Cities are vital to tackling the climate crisis. We know that all cities must contribute towards global net zero goals by 2050 in order to limit climate change to 1.5 degrees C. However, they cannot do it alone. Globally, one third of potential urban emission reductions relies on collaboration between local, regional and national governments, a further third is the primary responsibility of higher tiers of government. What’s more, half of the possible urban emissions reduction lies in cities of fewer than 750,000 people, cities which often lack the financial and technical resources of larger municipalities and are therefore particularly reliant on regional and national government support and enabling conditions.

Cities need a systemic approach to climate change that unlocks collaboration across institutional boundaries and sectors. Aligning planning and implementation of national, regional and local policies around a shared climate action vision can yield greater efficiencies, reduce risk and help cities and national government achieve their respective climate and development goals.

WRI supports multi-level governance through our work on cities, climate, energy, forests and more. The Multi-Level Governance approach builds on the work of the Coalition for Urban Transitions and deep country expertise and experience. Our work and the work of our many partners has shown the power of multi-level governance in action. 

The Multi-Level Governance Atlas, produced by WRI in partnership with the Global Covenant of Mayors for Climate and Energy and supported by Bloomberg Philanthropies, showcases over 100 examples of multi-level governance at work. Examples from 52 countries around the world are categorized according to different enabling conditions and mapped with links to find further information. Despite differing country and city contexts, the Atlas demonstrates that there are many lessons to be learned from existing initiatives and that through collaboration, we can move together at pace towards a resilient and net-zero future.

The examples included in the map above are accurate as of November 2023. This is a living resource so please check back regularly for updates. If you have any updates or relevant examples you suggest including, please let us know by contacting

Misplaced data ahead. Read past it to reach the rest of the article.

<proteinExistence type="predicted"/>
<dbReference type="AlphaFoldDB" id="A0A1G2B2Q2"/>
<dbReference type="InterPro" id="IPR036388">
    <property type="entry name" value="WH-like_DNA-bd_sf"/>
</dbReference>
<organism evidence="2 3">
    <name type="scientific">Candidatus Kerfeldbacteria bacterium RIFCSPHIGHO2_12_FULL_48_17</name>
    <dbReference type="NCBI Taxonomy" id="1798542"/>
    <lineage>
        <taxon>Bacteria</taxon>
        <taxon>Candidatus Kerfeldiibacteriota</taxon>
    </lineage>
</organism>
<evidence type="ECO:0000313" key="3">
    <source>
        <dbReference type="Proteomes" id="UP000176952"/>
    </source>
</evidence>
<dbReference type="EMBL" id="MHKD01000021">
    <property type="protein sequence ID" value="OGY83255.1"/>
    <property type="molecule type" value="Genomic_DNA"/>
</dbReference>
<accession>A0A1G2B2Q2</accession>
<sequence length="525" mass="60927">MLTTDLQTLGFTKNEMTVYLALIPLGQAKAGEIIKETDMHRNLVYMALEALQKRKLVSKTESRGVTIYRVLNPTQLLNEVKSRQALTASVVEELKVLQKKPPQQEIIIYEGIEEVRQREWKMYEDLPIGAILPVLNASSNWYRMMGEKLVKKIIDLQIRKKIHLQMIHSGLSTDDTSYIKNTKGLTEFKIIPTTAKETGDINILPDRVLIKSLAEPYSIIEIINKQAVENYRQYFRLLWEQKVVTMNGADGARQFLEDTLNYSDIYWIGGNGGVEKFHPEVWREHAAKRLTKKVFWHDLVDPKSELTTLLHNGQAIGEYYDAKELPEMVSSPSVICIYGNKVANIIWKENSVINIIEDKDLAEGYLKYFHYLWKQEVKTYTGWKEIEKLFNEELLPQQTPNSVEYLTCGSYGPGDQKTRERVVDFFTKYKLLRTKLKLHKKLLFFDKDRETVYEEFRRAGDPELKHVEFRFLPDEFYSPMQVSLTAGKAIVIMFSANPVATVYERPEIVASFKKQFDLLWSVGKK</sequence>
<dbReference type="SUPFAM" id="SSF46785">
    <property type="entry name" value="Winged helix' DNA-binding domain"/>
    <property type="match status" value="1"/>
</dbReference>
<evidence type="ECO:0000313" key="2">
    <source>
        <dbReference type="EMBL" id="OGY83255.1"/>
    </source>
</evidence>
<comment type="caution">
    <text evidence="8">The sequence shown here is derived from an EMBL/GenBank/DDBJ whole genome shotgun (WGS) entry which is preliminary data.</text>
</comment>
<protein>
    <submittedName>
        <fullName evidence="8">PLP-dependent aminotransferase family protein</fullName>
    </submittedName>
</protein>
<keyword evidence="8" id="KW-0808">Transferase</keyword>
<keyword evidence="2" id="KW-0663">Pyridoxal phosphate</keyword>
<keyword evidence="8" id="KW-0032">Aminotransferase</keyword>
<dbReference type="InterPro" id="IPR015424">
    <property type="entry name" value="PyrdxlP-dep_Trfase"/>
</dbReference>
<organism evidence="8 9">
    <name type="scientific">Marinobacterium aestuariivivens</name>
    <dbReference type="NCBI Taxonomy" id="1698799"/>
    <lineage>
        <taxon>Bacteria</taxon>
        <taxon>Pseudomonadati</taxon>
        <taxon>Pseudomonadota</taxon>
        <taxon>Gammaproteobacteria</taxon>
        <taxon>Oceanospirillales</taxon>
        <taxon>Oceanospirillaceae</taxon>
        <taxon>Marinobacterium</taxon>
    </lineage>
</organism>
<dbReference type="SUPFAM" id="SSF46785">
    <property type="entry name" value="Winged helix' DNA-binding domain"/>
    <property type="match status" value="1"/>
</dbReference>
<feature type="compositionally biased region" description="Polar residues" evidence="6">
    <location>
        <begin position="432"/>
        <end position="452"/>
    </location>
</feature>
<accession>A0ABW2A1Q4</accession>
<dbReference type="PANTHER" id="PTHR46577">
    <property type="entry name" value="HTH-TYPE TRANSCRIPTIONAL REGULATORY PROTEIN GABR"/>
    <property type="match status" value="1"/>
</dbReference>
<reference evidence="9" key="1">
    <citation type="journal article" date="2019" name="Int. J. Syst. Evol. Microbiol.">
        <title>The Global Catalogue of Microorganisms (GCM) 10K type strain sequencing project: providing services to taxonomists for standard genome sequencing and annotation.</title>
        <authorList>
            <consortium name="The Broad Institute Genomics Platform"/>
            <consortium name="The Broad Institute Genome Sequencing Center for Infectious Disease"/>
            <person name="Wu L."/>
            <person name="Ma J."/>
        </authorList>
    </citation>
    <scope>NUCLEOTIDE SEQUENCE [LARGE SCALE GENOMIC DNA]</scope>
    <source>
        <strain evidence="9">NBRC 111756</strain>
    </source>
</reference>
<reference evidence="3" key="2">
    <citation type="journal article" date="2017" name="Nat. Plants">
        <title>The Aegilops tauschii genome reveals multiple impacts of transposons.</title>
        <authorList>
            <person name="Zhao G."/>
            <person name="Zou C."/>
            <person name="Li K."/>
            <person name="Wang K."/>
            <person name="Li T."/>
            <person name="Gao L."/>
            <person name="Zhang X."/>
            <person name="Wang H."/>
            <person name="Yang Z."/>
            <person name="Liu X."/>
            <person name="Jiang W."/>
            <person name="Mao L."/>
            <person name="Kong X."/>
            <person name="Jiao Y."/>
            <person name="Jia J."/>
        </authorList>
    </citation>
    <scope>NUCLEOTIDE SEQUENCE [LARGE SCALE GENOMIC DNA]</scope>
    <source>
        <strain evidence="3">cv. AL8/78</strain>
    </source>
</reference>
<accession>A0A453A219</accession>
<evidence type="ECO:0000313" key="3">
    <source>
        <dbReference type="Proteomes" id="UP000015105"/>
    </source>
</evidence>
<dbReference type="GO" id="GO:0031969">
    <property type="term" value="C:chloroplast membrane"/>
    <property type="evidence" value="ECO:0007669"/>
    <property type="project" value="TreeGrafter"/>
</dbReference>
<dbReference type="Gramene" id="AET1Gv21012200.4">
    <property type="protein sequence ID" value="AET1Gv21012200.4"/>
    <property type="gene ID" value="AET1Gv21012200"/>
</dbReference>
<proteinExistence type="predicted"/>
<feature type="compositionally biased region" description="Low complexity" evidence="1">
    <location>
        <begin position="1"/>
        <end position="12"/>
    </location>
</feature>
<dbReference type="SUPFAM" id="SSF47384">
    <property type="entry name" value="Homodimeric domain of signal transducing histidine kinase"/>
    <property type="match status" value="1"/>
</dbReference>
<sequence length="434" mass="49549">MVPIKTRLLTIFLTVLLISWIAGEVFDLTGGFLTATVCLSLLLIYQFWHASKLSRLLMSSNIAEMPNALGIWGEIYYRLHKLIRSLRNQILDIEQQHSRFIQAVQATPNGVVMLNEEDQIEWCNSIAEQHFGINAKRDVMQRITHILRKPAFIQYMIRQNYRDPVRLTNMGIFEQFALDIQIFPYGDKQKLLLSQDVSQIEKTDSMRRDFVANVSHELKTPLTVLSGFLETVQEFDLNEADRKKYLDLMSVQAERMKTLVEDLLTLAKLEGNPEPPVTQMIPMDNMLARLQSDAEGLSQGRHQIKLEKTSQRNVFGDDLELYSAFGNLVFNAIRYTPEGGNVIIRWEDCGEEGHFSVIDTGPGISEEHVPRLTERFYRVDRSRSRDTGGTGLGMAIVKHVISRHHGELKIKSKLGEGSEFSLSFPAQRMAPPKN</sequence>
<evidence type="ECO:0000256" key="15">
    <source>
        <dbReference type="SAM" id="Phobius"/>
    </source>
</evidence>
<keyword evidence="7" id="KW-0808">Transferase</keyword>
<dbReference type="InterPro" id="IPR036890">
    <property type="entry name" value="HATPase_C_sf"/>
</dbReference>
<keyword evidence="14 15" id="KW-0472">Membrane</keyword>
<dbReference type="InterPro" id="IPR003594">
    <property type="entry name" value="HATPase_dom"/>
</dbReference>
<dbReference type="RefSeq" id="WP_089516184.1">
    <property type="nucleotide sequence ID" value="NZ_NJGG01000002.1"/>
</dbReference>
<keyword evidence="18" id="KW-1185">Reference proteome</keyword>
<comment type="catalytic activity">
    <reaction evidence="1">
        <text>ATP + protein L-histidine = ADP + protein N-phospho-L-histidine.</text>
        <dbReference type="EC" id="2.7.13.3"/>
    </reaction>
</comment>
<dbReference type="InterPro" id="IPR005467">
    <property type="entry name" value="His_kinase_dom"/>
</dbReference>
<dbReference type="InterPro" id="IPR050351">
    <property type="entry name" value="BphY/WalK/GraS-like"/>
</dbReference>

Multi-level governance enablers: 

The Multilevel Climate Action Guide for Decision-Makers

This report, by the Global Covenant of Mayors for Climate and Energy with WRI input, features the Multi-Level Governance Atlas and highlights three recommendations that can catalyze multilevel governance and coordination. Applied with local and regional considerations, these recommendations offer opportunities for meaningful and accelerated progress towards achieving national climate ambition through joined up local and regional implementation.

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Vertical & Horizontal Collaboration: Formal or informal bodies to facilitate coordination and collaboration across levels and sectors of government and other actors for a variety of issues including data and information sharing, policy development, implementation of projects and programs, reporting and monitoring, and integrated national climate policies. 

Multi-Level, Multi-Actor Capacity: Increasing technical, administrative and coordination capacity for multiple actors at local, regional and national levels. 

Unlocking Finance: Collaboration between national and regional and/or local levels to increase access to finance from a multitude of sources including international donors, climate funds and/or the private sector. 

Accelerating Research & Innovation: National, local and regional governments all have a critical role to play in fostering much-needed research and innovation on climate action at all levels. 

Civil Society & Civic Engagement: Creating formal or informal coalitions by engaging with civil society, community groups, indigenous communities, youth groups and other key stakeholders on commitments, policies, solutions, data, information and innovation.

Photo by Calin Stan / Unsplash